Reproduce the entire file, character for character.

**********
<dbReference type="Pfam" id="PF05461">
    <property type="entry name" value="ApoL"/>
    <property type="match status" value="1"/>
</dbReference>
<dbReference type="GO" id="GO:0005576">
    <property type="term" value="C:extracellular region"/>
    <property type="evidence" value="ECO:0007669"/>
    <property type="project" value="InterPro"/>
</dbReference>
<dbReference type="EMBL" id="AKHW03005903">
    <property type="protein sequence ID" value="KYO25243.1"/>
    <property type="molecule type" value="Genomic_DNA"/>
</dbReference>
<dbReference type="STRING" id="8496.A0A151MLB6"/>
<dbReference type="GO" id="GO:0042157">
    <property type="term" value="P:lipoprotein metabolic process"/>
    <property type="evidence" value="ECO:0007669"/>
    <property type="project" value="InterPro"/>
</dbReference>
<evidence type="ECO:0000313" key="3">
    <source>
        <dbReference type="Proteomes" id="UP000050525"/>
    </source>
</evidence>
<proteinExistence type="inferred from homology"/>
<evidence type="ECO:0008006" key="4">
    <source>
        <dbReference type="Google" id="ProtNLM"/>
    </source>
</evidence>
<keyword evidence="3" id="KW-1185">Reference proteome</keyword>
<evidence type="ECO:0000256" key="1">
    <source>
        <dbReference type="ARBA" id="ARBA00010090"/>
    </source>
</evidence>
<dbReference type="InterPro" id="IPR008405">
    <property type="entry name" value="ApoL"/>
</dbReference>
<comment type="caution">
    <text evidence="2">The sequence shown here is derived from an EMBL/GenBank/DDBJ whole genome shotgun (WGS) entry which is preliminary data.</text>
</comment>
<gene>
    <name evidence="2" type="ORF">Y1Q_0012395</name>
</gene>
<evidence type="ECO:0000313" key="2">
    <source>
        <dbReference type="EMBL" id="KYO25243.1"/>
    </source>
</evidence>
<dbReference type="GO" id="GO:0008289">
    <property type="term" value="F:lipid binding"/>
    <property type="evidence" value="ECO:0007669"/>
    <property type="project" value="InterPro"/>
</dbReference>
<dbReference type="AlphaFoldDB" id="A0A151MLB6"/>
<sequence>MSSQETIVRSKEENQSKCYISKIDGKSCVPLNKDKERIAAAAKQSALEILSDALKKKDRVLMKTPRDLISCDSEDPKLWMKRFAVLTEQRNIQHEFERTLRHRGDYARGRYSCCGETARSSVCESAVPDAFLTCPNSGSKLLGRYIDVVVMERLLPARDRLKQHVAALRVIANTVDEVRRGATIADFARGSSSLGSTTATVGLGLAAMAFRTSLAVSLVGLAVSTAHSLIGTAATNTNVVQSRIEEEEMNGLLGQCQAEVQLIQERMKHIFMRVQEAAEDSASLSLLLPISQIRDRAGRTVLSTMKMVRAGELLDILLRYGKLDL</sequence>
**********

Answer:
<dbReference type="Pfam" id="PF05461">
    <property type="entry name" value="ApoL"/>
    <property type="match status" value="1"/>
</dbReference>
<dbReference type="GO" id="GO:0005576">
    <property type="term" value="C:extracellular region"/>
    <property type="evidence" value="ECO:0007669"/>
    <property type="project" value="InterPro"/>
</dbReference>
<dbReference type="EMBL" id="AKHW03005903">
    <property type="protein sequence ID" value="KYO25243.1"/>
    <property type="molecule type" value="Genomic_DNA"/>
</dbReference>
<dbReference type="STRING" id="8496.A0A151MLB6"/>
<dbReference type="GO" id="GO:0042157">
    <property type="term" value="P:lipoprotein metabolic process"/>
    <property type="evidence" value="ECO:0007669"/>
    <property type="project" value="InterPro"/>
</dbReference>
<evidence type="ECO:0000313" key="3">
    <source>
        <dbReference type="Proteomes" id="UP000050525"/>
    </source>
</evidence>
<proteinExistence type="inferred from homology"/>
<evidence type="ECO:0008006" key="4">
    <source>
        <dbReference type="Google" id="ProtNLM"/>
    </source>
</evidence>
<keyword evidence="3" id="KW-1185">Reference proteome</keyword>
<evidence type="ECO:0000256" key="1">
    <source>
        <dbReference type="ARBA" id="ARBA00010090"/>
    </source>
</evidence>
<dbReference type="InterPro" id="IPR008405">
    <property type="entry name" value="ApoL"/>
</dbReference>
<comment type="caution">
    <text evidence="2">The sequence shown here is derived from an EMBL/GenBank/DDBJ whole genome shotgun (WGS) entry which is preliminary data.</text>
</comment>
<gene>
    <name evidence="2" type="ORF">Y1Q_0012395</name>
</gene>
<evidence type="ECO:0000313" key="2">
    <source>
        <dbReference type="EMBL" id="KYO25243.1"/>
    </source>
</evidence>
<dbReference type="GO" id="GO:0008289">
    <property type="term" value="F:lipid binding"/>
    <property type="evidence" value="ECO:0007669"/>
    <property type="project" value="InterPro"/>
</dbReference>
<dbReference type="AlphaFoldDB" id="A0A151MLB6"/>
<sequence>MSSQETIVRSKEENQSKCYISKIDGKSCVPLNKDKERIAAAAKQSALEILSDALKKKDRVLMKTPRDLISCDSEDPKLWMKRFAVLTEQRNIQHEFERTLRHRGDYARGRYSCCGETARSSVCESAVPDAFLTCPNSGSKLLGRYIDVVVMERLLPARDRLKQHVAALRVIANTVDEVRRGATIADFARGSSSLGSTTATVGLGLAAMAFRTSLAVSLVGLAVSTAHSLIGTAATNTNVVQSRIEEEEMNGLLGQCQAEVQLIQERMKHIFMRVQEAAEDSASLSLLLPISQIRDRAGRTVLSTMKMVRAGELLDILLRYGKLDL</sequence>